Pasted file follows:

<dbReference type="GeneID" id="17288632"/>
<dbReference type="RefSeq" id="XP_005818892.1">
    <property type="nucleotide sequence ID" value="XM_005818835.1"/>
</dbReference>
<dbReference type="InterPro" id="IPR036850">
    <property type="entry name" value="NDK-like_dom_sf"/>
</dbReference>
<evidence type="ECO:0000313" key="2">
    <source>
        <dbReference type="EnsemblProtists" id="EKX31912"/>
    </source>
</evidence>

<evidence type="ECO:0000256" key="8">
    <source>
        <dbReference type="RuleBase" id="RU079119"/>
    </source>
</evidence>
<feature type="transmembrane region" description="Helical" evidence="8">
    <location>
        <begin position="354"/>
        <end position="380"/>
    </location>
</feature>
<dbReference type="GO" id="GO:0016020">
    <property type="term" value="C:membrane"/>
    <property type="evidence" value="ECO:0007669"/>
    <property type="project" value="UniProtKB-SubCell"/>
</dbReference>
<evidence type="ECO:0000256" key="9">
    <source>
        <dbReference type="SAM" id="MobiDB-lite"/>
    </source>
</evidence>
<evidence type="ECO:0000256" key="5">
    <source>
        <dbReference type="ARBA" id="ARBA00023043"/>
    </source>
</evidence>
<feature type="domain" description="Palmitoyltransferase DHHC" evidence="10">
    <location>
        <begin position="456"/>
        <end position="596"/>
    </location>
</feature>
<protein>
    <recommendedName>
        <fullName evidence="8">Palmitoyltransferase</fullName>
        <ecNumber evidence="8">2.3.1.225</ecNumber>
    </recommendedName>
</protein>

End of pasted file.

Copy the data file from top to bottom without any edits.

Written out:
<dbReference type="GeneID" id="17288632"/>
<dbReference type="RefSeq" id="XP_005818892.1">
    <property type="nucleotide sequence ID" value="XM_005818835.1"/>
</dbReference>
<dbReference type="InterPro" id="IPR036850">
    <property type="entry name" value="NDK-like_dom_sf"/>
</dbReference>
<evidence type="ECO:0000313" key="2">
    <source>
        <dbReference type="EnsemblProtists" id="EKX31912"/>
    </source>
</evidence>

<evidence type="ECO:0000256" key="8">
    <source>
        <dbReference type="RuleBase" id="RU079119"/>
    </source>
</evidence>
<feature type="transmembrane region" description="Helical" evidence="8">
    <location>
        <begin position="354"/>
        <end position="380"/>
    </location>
</feature>
<dbReference type="GO" id="GO:0016020">
    <property type="term" value="C:membrane"/>
    <property type="evidence" value="ECO:0007669"/>
    <property type="project" value="UniProtKB-SubCell"/>
</dbReference>
<evidence type="ECO:0000256" key="9">
    <source>
        <dbReference type="SAM" id="MobiDB-lite"/>
    </source>
</evidence>
<evidence type="ECO:0000256" key="5">
    <source>
        <dbReference type="ARBA" id="ARBA00023043"/>
    </source>
</evidence>
<feature type="domain" description="Palmitoyltransferase DHHC" evidence="10">
    <location>
        <begin position="456"/>
        <end position="596"/>
    </location>
</feature>
<protein>
    <recommendedName>
        <fullName evidence="8">Palmitoyltransferase</fullName>
        <ecNumber evidence="8">2.3.1.225</ecNumber>
    </recommendedName>
</protein>